April 2017 is a busy month, with several potentially market-moving global events to monitor closely. 2017 has seen global equity prices soar to new highs, with the S&P 500 Index up 5.5% in the first quarter, the best performance to start a year since 2013. Additionally, it has been one of the least volatile quarters ever across most asset classes as measured by daily standard deviation of returns; but as we’ve seen over the past few years, this can change quickly. As we turn the page to April, it is important to stay on top of the significant happenings coming up. To help, we’ve created this guide to the April 2017 market calendar, providing an overview of key events.
EARNINGS SEASON BEGINS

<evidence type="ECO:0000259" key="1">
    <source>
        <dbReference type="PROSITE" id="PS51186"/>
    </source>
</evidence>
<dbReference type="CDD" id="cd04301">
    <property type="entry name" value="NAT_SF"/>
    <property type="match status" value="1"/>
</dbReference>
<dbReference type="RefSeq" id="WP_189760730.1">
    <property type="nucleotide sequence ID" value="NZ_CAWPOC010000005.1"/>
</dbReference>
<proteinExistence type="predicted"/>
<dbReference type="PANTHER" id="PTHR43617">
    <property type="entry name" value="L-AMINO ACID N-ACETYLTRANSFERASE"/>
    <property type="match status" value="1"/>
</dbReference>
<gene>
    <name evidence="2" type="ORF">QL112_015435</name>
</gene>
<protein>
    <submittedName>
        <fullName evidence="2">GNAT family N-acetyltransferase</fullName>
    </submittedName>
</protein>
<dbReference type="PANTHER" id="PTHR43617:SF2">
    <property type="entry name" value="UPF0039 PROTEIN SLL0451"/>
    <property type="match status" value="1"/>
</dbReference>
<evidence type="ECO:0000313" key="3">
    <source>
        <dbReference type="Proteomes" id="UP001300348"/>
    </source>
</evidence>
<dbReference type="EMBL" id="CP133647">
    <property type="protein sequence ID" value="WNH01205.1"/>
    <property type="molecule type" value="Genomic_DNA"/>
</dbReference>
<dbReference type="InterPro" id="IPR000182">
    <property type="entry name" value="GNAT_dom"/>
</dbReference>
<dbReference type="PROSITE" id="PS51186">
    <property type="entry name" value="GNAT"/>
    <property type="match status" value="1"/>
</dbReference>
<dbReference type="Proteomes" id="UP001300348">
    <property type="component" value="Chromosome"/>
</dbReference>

First quarter 2017 earnings season begins next week and starts in earnest on Thursday, April 13, with several big banks slated to report. Following a strong showing in the fourth quarter when S&P 500 earnings rose 8% year over year, consensus for first quarter earnings growth is a very solid 10.2%, according to Thomson Reuters data. We would not be surprised to see earnings growth potentially in the 12 – 14% range when all results are in. This is based on the strength of U.S. and foreign economic data in recent months and the historical pattern that companies tend to beat consensus estimates by around 3% each quarter. Financials, technology, and energy are expected to be the biggest contributors to overall earnings growth. The U.S. dollar, which has weighed on earnings over the last year, should only present a modest headwind. Market participants will again be focused on Washington, D.C. policy this earnings season. We do not believe current estimates reflect much direct policy impact; therefore, the fact that little progress has been made on corporate tax reform, the healthcare overhaul, infrastructure, or deregulation, may not lead to earnings shortfalls. That being said, it is possible that a challenging path to policy implementation may be more evident in management guidance. Consensus S&P 500 estimates for full-year 2017 are calling for a 10% increase over 2016, a forecast that we believe has some policy optimism built in and may see modest downward revisions in the months ahead. Our 2017 S&P 500 earnings growth forecast remains high-single digits.* Look for our earnings preview in next week’s Weekly Market Commentary.